Guide to Efficient Sprint Review Meetings

If you work with the scrum framework (and if you don’t yet, you should still read on!), you already know that the sprint review meeting is an essential step for software development. It’s a chance for the whole team to take a look at what they’ve produced – the latest product iteration – and ensure that the project is on track, as planned or… if it isn’t. It’s an opportunity to discuss and agree what needs to happen by way of course correction. This article offers a guide to setting up and structuring your sprint review meetings for success.

Guide to Efficient Sprint Review Meetings
Contributor Photo - Dave Foxall

Dave Foxall

Blog Editor

Scrum sprint - a quick recap

If you want to know more about Scrum itself, take a look at this article: Building successful apps using scrum development. Meanwhile, here’s a quick recap of what a scrum sprint is.

A sprint is a short period of project in which a new working iteration or increment of the product (i.e. a new feature or functionality) is created. In essence, a sprint is a kind of ‘mini-project’ within the greater whole and much of the efficiency of the Scrum process comes from each sprint having its own planning and review stages.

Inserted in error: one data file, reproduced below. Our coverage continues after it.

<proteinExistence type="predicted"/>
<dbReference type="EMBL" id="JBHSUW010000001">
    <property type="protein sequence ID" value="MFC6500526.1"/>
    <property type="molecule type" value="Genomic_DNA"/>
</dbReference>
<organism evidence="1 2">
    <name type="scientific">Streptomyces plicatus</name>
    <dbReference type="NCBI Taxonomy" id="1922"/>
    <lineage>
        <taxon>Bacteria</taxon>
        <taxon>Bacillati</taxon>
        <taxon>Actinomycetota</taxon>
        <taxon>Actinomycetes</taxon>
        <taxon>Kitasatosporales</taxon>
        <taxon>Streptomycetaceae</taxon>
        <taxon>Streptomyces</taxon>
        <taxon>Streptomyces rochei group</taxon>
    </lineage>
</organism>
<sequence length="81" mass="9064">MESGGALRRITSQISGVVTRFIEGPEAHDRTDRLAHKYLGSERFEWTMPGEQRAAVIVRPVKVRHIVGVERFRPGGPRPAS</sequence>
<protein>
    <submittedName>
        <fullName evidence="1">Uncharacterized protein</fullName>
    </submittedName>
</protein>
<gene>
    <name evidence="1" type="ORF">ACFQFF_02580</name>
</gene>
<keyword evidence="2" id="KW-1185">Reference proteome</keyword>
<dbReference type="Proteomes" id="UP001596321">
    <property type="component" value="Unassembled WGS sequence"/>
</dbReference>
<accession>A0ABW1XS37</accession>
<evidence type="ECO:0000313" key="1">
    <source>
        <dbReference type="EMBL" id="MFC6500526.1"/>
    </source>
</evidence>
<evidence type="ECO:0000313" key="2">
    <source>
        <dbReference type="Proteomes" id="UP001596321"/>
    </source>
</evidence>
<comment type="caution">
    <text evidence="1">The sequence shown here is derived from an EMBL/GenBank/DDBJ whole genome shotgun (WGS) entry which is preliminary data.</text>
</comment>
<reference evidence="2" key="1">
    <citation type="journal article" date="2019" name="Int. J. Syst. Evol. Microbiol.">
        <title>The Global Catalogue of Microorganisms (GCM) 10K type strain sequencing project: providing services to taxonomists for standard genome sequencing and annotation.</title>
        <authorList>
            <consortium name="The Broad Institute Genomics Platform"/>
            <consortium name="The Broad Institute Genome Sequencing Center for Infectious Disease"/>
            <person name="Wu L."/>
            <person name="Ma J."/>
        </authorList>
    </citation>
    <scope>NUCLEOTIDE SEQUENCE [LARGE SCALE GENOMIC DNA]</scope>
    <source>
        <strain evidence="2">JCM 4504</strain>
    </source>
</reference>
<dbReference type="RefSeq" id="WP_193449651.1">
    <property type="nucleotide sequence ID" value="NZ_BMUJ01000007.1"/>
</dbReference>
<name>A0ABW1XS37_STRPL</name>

The end of each sprint is followed by two meetings of the project team, the retrospective and the review (more on the differences between the two can be found below). For advice and tips on running great sprint retrospectives, see our Guide to Sprint Retrospectives for Agile Development Teams; for all you need to know to get started with sprint reviews, read on!

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What is a sprint review?

Re-view literally means to take another look at something. In scrum-powered software development it means, to take a look at the product increment the scrum team has produced and compare it to what the team agreed to aim for in the planning session before the sprint started.

So, what is the scrum team doing exactly during the review?

  • Examine the product increment.
  • Compare it to the ‘definition of done’.
  • Give and discuss feedback.
  • Adjust or amend the product backlog, where necessary.

Sprint review or sprint retrospective – how do you know which one you’re in?

Each sprint ends with two meetings of the scrum team to spend some time looking back (in order to inform and guide looking forward to the next sprint) but what’s the difference, exactly? The answer is that the two meetings focus on different facets of the finished sprint.

Sprint retrospectives are dedicated to examining the process (how did we get here, and can we do it better next time?) whereas the sprint review looks at the product itself (where are we, and is that where we wanted to be?)